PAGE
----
As no visitors were allowed at first, I began to wonder if Jon would still be himself. Would his memories be in tact? Would he remember me and all of my friends and the work we’ve done? Would he remember our grand plans for the future of this album and his studio? How long would it be until I was able to go back and at least get my tapes? Would it be insulting to ask about finishing the album without him? It was a long month anticipating all of those things.

Jonathan Bross

Co-Producer / Engineer Jonathan Bross

On May 27th, Jon’s girlfriend Robin sent me this message: “Jonathan says ‘how u doing brother” “He’s concerned about you completing your album.” In that instant I knew that this was the same Jon that I had worked with for so many years. I was moved to tears. Continuing to talk to Jon via Robin, I cautiously asked what he would think of carrying on the project at his studio; a loaded question that preyed on my mind for weeks following the stroke. As if without reservation, the response was “…he would be totally cool with that…” It’s hard to put the emotion I felt into words. Jon was recovering, he remembered everything, and he cared just as much about finishing this project as I did, even though I was sure he’d be missing it. It’s a defining moment for the spirit of this project, and I’ll never forget it.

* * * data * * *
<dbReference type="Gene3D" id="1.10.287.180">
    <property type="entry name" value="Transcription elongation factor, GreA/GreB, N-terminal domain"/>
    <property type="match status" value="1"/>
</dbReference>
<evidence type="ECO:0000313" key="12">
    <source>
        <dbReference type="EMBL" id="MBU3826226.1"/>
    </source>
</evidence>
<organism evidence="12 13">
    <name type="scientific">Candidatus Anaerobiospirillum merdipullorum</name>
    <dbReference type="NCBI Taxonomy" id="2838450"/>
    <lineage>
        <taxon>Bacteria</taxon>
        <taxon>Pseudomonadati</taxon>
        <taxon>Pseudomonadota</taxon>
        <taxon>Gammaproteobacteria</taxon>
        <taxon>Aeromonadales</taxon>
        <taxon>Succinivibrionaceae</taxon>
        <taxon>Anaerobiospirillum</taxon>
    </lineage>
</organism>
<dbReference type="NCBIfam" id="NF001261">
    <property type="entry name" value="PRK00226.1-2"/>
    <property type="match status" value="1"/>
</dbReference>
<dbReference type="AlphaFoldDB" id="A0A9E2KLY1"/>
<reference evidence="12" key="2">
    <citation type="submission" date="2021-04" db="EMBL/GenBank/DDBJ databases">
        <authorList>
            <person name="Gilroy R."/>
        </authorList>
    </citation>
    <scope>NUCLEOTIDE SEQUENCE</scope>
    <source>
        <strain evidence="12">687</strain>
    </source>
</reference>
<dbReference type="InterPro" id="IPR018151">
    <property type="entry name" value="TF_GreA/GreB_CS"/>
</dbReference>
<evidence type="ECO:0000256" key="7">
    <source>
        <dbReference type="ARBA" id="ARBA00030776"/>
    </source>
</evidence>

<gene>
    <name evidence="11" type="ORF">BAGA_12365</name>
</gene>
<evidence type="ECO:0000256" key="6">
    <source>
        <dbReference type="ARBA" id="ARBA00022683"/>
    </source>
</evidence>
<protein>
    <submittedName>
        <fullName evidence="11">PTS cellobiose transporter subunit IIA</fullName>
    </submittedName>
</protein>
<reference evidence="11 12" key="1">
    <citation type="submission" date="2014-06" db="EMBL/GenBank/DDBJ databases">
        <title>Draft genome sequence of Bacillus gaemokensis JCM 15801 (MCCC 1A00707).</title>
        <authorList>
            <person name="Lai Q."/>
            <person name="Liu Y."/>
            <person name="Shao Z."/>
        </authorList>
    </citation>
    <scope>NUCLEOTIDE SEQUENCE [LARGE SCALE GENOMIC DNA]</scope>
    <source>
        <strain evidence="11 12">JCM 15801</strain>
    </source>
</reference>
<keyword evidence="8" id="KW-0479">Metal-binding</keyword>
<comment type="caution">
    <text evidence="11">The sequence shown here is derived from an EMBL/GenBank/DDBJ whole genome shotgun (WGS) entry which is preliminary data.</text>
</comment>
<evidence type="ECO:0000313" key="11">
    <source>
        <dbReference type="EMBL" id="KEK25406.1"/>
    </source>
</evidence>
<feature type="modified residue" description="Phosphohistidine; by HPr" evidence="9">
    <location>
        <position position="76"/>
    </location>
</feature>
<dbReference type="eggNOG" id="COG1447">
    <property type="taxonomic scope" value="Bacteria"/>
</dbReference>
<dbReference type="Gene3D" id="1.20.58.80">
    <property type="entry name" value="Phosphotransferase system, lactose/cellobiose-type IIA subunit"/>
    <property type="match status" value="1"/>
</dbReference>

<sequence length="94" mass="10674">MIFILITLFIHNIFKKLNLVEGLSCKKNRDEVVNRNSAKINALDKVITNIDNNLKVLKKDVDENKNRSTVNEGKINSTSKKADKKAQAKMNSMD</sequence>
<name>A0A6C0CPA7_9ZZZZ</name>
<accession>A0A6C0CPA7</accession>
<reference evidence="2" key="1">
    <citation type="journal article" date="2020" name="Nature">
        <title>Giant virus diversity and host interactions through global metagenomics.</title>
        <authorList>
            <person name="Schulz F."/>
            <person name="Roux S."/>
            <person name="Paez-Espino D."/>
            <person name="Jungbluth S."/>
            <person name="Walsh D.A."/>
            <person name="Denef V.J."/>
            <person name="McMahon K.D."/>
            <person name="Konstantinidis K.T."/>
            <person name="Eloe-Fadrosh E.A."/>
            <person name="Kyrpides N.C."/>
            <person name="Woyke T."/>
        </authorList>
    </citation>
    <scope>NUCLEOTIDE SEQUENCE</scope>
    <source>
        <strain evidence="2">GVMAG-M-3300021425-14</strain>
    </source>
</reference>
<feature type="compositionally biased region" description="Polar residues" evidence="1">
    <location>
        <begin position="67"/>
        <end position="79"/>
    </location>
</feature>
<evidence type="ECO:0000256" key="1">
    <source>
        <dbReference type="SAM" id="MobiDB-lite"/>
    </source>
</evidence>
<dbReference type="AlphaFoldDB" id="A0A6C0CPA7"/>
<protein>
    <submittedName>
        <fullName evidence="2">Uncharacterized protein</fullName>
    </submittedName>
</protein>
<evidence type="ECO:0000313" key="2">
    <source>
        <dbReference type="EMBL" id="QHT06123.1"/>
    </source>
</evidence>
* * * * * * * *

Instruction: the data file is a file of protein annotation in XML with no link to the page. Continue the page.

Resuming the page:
I visited Jon for the first time on June 1st. I already knew from our conversation earlier that week that he was recovering well, but to see him in action put a huge smile on my face. Although unable to move most of his right side that day and having some speech issues, this was very recognizably Jon. His voice, his mannerisms, and his personality had made it through. We talked for hours about several topics, and I knew he was going to okay. As of this writing, Jon has improved considerably. He is able to walk with a cane and his speech has improved greatly, as have his motor skills on the right side. His journey is far from finished and it’s a day-to-day challenge, but he is looking pretty damn good. We’re all very proud of him. Jon lacked the insurance to cover his medical expenses, so if you would like to donate to his medical bills, you can do so here (and thank you to everyone who already has!):